The simple things matter – examples of UX failure from Amazon Video

Good products can be hampered by relatively minor design issues. After a long period of development it’s often tempting to push something through the door despite its flaws. It is important to get to the market, but it’s also important to have user-relevant issue triage, and fix annoying things. It’s perplexing to see something like Amazon Video, which must represent a massive investment, suffer under minor UX flaws.

I apologize for the negative tone of the article. It’s just really frustrating to see this happen to products. Amazon video is not alone here. It just seems so ridiculous to spend millions developing a product then screw it up with minor UX issues.

Needless confirmation

Confirmation screens are used to double-check if an action is desired by a user. The intent is to avert doing something bad without the user knowing about it. The classic example: if I try to close my spreadsheet without having saved the contents, it seems reasonable to alert me to that.

By design these confirmations interrupt the user. They intentionally block a potentially unwanted action. Their use should be limited to only when absolutely necessary.

Simply leaving a program, or closing a document is not sufficient cause for a confirmation. If I press the “Back” button I expect to go back. Reversible actions, like going back to the overview screen from a movie, is not something that warrants a confirmation. It is a trivially reversible operation, simply press play again and the movie starts where I left off.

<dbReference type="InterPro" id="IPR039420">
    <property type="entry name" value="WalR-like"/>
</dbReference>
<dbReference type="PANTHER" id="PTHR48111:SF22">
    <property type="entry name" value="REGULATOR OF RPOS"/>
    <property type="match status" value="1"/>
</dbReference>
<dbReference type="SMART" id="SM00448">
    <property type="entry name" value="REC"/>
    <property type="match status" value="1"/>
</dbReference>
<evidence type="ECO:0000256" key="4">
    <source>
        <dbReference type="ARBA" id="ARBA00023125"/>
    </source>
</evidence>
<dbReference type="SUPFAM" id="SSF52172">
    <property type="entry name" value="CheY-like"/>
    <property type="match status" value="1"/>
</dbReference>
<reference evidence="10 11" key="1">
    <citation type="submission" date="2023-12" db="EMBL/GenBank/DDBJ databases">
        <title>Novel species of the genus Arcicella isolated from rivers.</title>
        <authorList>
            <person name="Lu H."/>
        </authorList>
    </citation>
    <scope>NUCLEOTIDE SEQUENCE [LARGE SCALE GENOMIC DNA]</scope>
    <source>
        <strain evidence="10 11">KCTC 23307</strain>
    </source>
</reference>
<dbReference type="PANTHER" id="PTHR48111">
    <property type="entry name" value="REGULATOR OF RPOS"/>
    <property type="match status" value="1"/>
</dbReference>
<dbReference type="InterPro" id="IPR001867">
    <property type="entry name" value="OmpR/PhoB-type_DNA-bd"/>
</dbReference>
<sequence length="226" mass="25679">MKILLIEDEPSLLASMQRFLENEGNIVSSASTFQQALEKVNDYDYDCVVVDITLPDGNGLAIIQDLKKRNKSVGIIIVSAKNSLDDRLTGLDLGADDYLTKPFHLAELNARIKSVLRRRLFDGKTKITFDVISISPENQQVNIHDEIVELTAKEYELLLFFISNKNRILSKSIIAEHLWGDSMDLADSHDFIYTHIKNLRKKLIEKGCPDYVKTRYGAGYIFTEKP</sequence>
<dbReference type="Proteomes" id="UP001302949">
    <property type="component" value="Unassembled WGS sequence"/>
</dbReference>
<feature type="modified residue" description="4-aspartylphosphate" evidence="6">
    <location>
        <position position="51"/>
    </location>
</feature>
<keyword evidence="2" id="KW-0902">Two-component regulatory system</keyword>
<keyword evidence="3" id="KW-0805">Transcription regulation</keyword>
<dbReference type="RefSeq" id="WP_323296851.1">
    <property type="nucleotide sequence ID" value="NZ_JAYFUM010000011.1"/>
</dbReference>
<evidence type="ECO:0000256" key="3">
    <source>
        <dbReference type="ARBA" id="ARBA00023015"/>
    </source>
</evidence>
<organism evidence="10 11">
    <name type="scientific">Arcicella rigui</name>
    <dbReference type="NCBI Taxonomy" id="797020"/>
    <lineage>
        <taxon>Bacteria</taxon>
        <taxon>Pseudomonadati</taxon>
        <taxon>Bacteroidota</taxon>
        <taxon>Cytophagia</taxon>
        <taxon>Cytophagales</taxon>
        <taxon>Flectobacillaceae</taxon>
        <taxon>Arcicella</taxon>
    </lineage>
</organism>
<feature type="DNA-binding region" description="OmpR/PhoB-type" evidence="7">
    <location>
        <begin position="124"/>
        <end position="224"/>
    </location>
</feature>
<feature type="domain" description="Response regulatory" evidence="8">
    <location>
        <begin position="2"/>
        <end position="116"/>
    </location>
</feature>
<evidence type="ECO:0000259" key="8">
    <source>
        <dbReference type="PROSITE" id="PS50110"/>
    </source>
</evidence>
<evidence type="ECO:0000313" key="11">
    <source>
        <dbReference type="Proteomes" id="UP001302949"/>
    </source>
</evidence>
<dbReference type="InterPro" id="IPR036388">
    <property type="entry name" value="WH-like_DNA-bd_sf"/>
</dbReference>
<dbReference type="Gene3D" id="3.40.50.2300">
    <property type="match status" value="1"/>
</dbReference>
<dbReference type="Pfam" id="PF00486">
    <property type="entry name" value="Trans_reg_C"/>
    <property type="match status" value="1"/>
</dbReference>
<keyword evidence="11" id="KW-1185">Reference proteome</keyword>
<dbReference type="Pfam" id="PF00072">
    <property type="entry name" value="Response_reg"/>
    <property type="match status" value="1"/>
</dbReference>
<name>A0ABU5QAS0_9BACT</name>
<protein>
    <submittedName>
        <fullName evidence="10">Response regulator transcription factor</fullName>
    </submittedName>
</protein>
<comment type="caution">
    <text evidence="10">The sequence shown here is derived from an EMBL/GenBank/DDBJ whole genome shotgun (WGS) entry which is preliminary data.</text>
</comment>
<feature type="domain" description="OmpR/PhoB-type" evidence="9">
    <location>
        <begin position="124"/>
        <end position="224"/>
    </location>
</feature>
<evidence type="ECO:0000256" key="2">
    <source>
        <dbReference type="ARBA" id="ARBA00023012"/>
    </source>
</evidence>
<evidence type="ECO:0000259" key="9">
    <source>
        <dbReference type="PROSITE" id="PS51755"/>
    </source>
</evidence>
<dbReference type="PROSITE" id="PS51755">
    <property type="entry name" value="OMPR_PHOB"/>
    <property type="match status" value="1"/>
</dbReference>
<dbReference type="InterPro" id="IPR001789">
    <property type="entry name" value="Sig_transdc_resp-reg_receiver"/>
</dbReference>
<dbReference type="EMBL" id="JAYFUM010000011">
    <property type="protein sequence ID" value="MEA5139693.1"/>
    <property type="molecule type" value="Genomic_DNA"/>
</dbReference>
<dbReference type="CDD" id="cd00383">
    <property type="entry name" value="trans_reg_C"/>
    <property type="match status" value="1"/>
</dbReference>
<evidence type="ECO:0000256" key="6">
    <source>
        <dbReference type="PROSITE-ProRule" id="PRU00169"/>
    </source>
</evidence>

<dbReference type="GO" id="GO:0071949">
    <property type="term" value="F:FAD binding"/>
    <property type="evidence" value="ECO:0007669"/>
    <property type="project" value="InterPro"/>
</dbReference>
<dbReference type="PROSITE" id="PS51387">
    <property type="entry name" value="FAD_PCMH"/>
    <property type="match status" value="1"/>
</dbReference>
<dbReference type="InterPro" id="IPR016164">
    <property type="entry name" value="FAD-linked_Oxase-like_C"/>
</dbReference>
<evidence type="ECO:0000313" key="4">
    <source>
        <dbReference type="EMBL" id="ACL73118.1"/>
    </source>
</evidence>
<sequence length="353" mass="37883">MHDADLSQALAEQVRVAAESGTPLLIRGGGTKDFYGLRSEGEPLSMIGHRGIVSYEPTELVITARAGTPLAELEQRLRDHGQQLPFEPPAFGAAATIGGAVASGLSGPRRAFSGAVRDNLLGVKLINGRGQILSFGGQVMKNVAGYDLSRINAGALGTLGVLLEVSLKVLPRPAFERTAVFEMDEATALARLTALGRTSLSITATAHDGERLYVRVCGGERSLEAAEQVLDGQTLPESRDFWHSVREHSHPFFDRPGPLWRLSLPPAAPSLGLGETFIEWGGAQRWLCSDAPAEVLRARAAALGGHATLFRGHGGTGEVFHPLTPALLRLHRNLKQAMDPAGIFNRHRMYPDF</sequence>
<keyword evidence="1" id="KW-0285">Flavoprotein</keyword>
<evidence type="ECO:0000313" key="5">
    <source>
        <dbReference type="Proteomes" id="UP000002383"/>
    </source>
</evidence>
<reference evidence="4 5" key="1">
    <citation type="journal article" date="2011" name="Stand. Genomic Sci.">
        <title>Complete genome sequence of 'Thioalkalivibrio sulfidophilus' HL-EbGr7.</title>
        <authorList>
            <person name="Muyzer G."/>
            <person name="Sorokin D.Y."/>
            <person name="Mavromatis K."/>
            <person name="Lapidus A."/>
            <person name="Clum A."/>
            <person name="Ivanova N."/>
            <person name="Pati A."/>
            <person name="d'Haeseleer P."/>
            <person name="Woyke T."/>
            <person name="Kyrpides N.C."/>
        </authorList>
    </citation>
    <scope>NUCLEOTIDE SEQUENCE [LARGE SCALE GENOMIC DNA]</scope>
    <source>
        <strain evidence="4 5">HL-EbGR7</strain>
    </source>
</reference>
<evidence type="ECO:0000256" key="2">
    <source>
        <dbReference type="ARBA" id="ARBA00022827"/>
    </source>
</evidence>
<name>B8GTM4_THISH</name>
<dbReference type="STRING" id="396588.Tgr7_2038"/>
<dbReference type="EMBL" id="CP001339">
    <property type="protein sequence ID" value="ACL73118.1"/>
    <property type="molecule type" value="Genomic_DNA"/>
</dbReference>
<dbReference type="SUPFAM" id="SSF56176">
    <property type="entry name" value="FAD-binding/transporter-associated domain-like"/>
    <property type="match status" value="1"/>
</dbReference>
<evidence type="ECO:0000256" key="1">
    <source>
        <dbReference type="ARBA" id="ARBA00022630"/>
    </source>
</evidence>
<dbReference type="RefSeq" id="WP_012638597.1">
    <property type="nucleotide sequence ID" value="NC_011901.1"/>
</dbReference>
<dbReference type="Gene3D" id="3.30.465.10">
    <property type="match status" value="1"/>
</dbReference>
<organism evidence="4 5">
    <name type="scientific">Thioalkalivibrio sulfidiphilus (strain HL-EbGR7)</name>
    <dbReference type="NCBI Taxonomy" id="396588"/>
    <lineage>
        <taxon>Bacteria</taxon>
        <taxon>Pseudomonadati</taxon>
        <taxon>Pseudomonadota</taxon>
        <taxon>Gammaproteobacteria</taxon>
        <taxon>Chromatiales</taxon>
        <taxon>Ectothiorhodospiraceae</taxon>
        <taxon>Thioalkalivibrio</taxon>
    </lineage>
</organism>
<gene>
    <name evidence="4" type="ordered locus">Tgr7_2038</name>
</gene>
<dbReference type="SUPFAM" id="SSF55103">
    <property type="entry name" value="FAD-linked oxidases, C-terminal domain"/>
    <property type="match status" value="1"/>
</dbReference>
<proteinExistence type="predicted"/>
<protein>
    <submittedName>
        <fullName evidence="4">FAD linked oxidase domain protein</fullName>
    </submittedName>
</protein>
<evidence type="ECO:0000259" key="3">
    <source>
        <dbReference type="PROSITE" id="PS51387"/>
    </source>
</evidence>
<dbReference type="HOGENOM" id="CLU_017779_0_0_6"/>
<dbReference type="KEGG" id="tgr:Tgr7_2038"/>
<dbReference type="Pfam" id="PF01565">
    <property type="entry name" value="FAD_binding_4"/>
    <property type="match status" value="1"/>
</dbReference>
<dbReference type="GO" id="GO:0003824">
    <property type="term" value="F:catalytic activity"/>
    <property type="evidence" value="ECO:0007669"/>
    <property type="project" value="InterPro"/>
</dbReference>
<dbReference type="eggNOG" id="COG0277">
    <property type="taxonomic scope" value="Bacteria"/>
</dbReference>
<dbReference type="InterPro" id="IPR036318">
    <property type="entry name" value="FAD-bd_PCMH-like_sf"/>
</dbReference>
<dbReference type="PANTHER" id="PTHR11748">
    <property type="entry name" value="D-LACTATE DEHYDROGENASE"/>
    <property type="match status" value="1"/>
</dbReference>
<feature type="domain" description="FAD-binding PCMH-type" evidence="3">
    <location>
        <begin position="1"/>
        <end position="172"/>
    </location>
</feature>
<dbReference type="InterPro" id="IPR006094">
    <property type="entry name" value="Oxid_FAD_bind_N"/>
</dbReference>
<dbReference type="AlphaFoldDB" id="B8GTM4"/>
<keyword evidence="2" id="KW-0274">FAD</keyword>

In modern design it’s questionable whether such “exit-path” confirmations should exist at all. A computer, or device, can shutdown due to a crash, or literally at the push of a button. My expectation of the application is to start back where I was before, whether I actively saved or not. It’s really the only user-friendly design; everything else is broken.

Long confusing click paths

When I start Amazon Video I can see an image of the series I watched recently. Quite often I can see it three times as it’s been chosen as the image for three categories. That’s a confusing choice, especially since the same type of menu appears behind all of them (or maybe not, I may not have checked all of them).

After clicking on the image I get to a menu, where I have to select the same image, where I’m then again presented with that image and a list of episodes. Here I press left to click on the title, and not play, to get into the options. Then I go up, across to languages, click, choose my language, then right, and press play.

I have to do this every single time I watch something!

I’m actually lucky to have found this click path at all. When I first went into the episode listing I didn’t realize that the left and right side of the items invoke different actions. The right side does a quick play and the left side goes into settings.

There is a myth about a three-click rule for websites: everything should be accessible from the main page with three clicks. The resolution, from users studies, is instead that everything should be clearly accessible and easy to find. However, for the most common actions, like playing a video on a video service, the click-path should be short — otherwise the product feels overly complicated.

Forgetting chosen options

Why do I need to chose my language every time I watch the show? That is a really good question. For whatever reason my choice of language is never saved. If I want to watch the next episode in a series I must choose the language again. Even if I want to continue watching the same show again later I need to select the language again.